Terror Victims’ NGO to Publish Terrorist Database

Melanie Lidman

Terror Victims’ NGO to Publish Terrorist Database

Exclusive: Online list will be first centralized archive; Almagor hopes website will deter future prisoner swaps.

The Jerusalem Post


Meir Indor, Almagor Victims of Terror Association Photo: Courtesy Almagor

The Almagor Victims of Terror Association plans to launch an online database of the terrorists with descriptions of their crimes in an effort to prevent future prisoner swaps, The Jerusalem Post has learned.

The head of Almagor, Meir Indor, believes by connecting the names of the terrorists to the specific terror attacks they committed, the public will be less likely to support prisoner swaps in the future.

“We are taking the law into our own hands so that terror victims can get updates on the terrorists who are responsible for specific attacks,” said Indor.

The database, called “Justice for Terror Victims,” will collect information that is available to the public, such as arrests and court transcripts, and compile it in a searchable database.

The Foreign Ministry and some private bloggers have partial lists, but this is the first initiative to have a comprehensive center of information.

More than a dozen volunteers working around the clock in shifts of three have already compiled full entries for 270 terrorists released as part of the Gilad Schalit deal.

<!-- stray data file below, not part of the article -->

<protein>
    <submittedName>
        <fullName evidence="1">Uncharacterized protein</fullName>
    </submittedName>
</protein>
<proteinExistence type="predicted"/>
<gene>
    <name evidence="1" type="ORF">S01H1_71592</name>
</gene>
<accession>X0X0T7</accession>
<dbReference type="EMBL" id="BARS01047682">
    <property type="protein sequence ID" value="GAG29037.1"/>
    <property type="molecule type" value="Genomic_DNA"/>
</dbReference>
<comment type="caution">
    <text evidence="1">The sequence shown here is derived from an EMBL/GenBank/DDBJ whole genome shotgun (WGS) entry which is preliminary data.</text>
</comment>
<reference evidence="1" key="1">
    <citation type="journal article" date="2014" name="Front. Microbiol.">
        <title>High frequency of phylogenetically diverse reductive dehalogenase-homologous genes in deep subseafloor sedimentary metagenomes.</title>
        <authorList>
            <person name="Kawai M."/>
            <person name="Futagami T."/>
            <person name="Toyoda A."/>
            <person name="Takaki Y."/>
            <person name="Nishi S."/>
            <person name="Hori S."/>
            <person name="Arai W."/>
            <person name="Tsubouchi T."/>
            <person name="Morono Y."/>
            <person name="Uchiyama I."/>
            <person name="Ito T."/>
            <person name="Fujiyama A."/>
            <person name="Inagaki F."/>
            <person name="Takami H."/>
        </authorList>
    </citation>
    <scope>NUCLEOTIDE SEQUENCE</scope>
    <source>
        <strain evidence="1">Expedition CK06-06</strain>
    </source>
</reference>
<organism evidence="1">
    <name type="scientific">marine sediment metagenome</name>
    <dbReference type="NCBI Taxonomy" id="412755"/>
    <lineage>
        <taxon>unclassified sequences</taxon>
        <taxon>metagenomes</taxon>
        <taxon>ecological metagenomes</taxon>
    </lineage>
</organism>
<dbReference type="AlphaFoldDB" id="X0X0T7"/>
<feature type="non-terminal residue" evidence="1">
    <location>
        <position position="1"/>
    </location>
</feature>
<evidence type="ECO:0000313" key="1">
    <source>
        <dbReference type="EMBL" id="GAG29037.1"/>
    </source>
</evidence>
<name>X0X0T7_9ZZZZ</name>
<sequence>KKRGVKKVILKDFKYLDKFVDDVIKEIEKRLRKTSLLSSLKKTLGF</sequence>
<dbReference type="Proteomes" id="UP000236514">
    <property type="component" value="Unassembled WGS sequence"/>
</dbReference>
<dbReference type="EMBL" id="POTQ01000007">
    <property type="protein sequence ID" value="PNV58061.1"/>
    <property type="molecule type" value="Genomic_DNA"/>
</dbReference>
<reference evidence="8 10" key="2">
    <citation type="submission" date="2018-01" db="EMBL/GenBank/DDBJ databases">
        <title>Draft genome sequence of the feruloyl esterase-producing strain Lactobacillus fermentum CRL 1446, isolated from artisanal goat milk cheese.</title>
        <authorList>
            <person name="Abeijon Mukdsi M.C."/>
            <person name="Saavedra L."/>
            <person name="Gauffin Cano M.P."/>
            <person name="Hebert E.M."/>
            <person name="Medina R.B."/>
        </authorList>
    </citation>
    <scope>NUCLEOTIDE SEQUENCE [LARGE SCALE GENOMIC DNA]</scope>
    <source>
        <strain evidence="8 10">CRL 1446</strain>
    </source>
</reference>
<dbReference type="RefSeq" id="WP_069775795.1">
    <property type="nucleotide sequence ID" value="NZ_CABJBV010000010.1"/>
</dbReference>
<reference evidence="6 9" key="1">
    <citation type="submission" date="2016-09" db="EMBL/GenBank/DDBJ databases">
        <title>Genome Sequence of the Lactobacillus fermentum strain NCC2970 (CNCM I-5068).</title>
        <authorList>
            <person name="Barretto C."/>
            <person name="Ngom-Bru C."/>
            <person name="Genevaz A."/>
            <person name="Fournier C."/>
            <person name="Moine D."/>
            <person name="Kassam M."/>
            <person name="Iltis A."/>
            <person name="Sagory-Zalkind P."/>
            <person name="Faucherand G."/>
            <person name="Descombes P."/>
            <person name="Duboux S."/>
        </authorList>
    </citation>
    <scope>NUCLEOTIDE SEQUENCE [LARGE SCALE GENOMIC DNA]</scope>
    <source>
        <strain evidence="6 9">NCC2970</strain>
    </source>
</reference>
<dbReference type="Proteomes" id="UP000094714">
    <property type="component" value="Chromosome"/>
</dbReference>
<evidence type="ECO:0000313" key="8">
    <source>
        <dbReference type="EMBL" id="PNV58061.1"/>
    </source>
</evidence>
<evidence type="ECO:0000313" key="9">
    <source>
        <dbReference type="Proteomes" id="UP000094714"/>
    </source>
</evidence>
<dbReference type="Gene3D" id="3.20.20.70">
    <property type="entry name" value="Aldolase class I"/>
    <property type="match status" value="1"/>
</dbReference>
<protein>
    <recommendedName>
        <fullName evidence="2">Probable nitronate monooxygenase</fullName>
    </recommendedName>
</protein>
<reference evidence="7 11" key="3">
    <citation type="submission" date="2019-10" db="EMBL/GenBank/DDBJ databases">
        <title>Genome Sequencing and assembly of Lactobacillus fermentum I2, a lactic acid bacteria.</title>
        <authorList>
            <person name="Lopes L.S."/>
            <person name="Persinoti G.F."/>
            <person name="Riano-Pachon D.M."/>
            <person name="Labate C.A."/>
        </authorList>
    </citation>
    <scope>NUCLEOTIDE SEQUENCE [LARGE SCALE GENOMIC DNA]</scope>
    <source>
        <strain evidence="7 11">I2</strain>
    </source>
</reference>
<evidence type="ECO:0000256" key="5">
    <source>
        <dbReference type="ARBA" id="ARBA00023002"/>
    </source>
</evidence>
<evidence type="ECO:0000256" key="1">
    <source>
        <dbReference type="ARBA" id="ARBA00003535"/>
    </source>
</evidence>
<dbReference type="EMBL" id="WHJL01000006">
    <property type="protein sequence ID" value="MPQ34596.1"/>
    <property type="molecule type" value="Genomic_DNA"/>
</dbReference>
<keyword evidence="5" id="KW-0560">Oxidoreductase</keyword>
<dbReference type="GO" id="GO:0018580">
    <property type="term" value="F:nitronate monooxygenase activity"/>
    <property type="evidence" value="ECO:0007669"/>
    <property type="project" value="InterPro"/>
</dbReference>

It will be uploaded later this week onto the organization’s website, al-magor.com.

The prisoner list released ahead of the Schalit swap by the Prisons Service had dry descriptions for each of those released such as “involvement in unknown terror organization” and “assisted in murder.”

Indor believes that more specific descriptions, such as “the driver who brought the suicide bomber to Sbarro,” will resonate with the public on a deeper level and encourage more of an outcry against future swaps, which was fairly muted in the Schalit deal.

“Personalization works,” said Indor, noting that one reason the Schalit campaign was so successful was that it created an image of Schalit the average Israeli could relate to as a son and a soldier.

He added that the database, which will start with the terrorists released as part of the Schalit swap, will be updated if there are future swaps or if a terrorist is rearrested for committing similar crimes.

Indor said there was an incident during the Schalit affair when the media, using unauthorized lists from Arab media, incorrectly reported the planned release of some terrorists, creating unneeded turmoil for the families of the victims. A centralized database could minimize such occurrences in the future.

“The worst is to sit and not know. Terror victims want to know if their murderer got out or not,” said Indor.

He acknowledged that funds were a serious obstacle for keeping an updated database, or for translating the database into English.

Part of Almagor’s strategy is to inspire public pressure both on the government not to release terrorists, as well as other governments to issue international arrest warrants through Interpol for released terrorists.

Almagor was founded in 1986 as a response to the “Jibril Deal,” when 1,150 terrorists were released in exchange for three soldiers kidnapped during the First Lebanon War.